As self-reflective persons, we want our lives not to be spent in vain. Students who attend a school like Kaos Pilots needn’t have applied, let alone enrolled at a school whose mission is to effect “positive social change through personal growth.” Consequently, students are committed, at a minimum, to the claim that they do not want to waste their lives. But the claim that they do not want to waste their lives seems sufficient to imply that there is at least some way of life that is worth leading.

So it behooves them to ask what it would mean not to waste their lives and, presumably, their time at Kaos Pilots. Thus they are thrown back on two questions: one general, the other particular.

1. What is a worthwhile final aim, one that a reasonable person can ‘throw his weight behind’?

2. What is a project one can set to work on that is consonant with this final aim?

The first question suggests that there is a ‘recognitive dimension’ built into the notion of a worthwhile final aim. That is, only if a sensitive observer could also recognize this final aim as being worthwhile (and possibly take it as ‘her own’?) could it be so. Nietzsche wrote books only for kindred spirits; Kafka must have imagined that his book manuscripts, provided they were not destroyed, would be read by the right sorts of people; great socialites, however misled, presume that others envy them their refinement and social standing.

Some good candidates for worthwhile final aims, all of which are culled from history, would be financial success, ambition, glory, fame, social justice, care for the unfortunate, saintliness, communion with the divine, the common good, a life of contemplation, a life devoted to the search for truth, romantic love, gentility, and beauty.

The second question invites the inquirer to consider whether her particular third-year project is in tune with her final aim.

I believe these two questions are, conjointly, sufficient to answer the relativist charge that one is not committed to anything. If the pupil is committed to leading a worthwhile life and is further committed to creating a project that ‘chimes with’ this final aim, then it is possible to undertake an inquiry whose goal–it is a gamble–would be to arrive at a state of not-knowing.

The conclusion to the first day, “What now, now that I know that I know not?,” would motivate the need to go in search of greater clarity. On the second day, we learn how to inquire–how to identify the wrong questions, how to ask the right questions, and how to find livable answers to the latter–about the things that matter most.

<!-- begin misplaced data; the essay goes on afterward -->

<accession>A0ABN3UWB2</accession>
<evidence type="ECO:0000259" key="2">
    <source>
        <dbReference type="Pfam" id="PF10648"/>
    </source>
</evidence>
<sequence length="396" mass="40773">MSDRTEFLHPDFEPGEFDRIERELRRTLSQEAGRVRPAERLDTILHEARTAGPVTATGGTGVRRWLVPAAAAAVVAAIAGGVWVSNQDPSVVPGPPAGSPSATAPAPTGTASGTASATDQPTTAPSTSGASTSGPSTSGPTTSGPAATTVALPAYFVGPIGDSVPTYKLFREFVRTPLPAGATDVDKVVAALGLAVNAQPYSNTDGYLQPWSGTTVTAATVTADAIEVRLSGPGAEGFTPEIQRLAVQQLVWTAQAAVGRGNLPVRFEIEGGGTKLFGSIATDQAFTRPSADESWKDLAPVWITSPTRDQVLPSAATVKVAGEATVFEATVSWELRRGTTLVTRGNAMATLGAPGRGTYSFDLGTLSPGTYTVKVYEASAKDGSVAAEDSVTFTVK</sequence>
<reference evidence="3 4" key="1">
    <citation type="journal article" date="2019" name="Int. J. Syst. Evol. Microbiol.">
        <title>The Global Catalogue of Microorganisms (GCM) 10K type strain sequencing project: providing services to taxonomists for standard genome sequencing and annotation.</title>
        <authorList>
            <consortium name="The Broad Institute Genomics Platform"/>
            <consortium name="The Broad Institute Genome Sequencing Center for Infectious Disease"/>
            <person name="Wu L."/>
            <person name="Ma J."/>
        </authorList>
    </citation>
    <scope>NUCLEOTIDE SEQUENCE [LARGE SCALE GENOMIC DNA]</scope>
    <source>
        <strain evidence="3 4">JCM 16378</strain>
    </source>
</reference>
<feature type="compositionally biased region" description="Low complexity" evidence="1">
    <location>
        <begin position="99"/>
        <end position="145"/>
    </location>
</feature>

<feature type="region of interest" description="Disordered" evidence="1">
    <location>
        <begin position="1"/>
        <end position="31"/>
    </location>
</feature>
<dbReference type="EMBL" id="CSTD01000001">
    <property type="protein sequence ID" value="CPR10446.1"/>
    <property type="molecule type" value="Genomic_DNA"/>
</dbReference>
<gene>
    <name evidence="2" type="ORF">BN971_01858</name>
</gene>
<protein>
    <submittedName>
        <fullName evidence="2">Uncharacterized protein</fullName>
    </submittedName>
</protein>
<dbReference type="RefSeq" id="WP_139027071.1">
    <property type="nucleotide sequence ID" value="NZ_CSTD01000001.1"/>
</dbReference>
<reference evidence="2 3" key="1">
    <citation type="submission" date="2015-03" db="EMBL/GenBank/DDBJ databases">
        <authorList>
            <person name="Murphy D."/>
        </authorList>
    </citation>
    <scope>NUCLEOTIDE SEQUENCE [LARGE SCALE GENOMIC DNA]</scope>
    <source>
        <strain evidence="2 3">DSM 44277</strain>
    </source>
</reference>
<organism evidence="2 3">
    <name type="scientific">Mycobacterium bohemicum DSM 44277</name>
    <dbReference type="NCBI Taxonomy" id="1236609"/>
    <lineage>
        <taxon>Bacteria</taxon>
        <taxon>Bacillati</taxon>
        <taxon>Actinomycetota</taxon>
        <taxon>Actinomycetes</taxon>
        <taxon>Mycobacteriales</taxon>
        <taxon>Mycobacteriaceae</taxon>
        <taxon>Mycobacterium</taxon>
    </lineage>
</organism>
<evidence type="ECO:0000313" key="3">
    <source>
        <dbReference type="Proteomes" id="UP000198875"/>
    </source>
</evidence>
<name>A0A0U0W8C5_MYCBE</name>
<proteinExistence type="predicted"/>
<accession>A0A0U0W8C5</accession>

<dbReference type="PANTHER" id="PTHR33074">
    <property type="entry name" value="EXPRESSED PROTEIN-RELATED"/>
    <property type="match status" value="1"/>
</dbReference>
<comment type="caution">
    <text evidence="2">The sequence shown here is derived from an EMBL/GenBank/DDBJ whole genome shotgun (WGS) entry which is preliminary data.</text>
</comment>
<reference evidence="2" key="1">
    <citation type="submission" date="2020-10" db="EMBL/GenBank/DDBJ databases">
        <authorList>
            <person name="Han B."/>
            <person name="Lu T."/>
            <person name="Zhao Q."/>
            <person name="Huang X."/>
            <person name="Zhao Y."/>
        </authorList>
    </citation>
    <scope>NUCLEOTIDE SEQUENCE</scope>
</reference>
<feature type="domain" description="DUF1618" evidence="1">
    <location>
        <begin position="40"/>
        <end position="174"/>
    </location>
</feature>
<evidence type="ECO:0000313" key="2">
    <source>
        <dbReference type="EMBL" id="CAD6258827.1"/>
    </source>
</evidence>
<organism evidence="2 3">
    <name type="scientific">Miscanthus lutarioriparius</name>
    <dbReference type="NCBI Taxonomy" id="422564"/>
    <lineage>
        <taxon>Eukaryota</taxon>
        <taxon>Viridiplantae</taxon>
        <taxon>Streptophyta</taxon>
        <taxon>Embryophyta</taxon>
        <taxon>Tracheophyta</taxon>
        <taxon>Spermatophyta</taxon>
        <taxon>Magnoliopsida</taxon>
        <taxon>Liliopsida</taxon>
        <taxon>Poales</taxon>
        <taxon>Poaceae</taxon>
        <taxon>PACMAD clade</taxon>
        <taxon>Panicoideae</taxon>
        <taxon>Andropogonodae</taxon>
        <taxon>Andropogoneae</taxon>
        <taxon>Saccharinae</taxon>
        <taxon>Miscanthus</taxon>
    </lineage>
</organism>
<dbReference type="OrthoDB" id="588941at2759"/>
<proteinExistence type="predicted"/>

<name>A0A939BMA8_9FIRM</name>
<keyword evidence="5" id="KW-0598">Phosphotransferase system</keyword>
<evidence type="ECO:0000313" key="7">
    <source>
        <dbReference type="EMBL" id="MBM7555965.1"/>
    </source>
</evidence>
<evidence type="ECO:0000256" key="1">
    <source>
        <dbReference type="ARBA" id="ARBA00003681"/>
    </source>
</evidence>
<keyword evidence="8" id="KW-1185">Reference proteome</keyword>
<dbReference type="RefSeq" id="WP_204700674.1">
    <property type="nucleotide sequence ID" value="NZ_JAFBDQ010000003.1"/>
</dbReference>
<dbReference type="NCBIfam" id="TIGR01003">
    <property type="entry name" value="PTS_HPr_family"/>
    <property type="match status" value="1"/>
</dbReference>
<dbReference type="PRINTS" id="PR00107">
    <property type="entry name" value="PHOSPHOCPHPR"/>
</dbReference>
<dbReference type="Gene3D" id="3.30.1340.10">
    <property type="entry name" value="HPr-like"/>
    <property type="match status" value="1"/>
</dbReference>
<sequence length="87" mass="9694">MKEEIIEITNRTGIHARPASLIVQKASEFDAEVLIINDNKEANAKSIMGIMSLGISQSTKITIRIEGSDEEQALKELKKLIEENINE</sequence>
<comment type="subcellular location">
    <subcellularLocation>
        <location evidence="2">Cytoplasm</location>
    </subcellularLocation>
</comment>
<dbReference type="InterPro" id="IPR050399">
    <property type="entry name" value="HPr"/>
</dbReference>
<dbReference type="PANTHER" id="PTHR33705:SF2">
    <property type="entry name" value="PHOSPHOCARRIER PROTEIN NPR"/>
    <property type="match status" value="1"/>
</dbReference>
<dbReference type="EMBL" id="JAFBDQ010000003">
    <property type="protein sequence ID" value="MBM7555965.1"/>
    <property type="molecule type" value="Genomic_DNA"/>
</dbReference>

Confronting our thinking in general

I want to say that the focus of my life is on teaching the art of inquiry. Yesterday, I said that one of the aims of a good inquiry is to disabuse us of our ignorance. To be humbled in this manner is to enter into a time of exceptional confusion. Can anything interesting be said of this state of confusion?

For starters, the kind of confusion I have in mind needs to be understood in its fullness. It is not the confusion of not knowing whether the train is running on a particular track or on time; whether my friend and I are meeting at the right place or time; whether there are closer to 8 million or 9 million people living in New York City; whether one dinner item should be put into the oven before or after another. Presumably, all these matters, which have to do with getting a state of affairs right or with following the proper sequence in order to arrive at the desired end, could be cleared up by verifying, by confirming, by consulting, or by referring to some authoritative manual. The ‘places we go to look’ in order to alleviate our bewilderment seem ‘on hand’ or ‘nearby’; clarity is a matter of course.

The state of confusion I mean to examine, then, seems to follow from a ‘confrontation with our thinking in its entirety.’ ‘Confronting our thinking’ is a phrase that came up during a conversation I had recently with Dutch education reformer Ed Weijers in reference to the work of the French philosophical practitioner Oscar Brenifier (whose work, admittedly, I’m not familiar with). I would say that this confrontation with my way of thinking in general renders the possibility of my returning to an old way of thinking impossible. I may desire to turn back, may be so tempted, but I have an intimation that that way is no foreclosed.

What now, we ask.

The first moment, a confrontation with our thinking in general, leads us to a second moment, a realization that the old way is foreclosed. The third moment is the leading on to a ‘space of possibilities.’ That is to say, we make the transition from a ‘space of actuality’ concerning how things have to be into a space in which novel possibilities are revealed to us. My life in this organization, not having to head one way anymore, might now head in any number of fruitful (or unfruitful) directions. In this instant, there is exhilaration as well as caution.

The temptation for any person or organization is to think, e.g., that this five-year plan was no good but that some other five-year plan would be more workable. Surely, if not this, then some other, no? At this point in the inquiry, we smile, recognizing that we not need some better five-year plan. Far wiser to have no five-year plan. In doing so, we welcome a time of life when exploring possibilities becomes vital, joyful, giddy.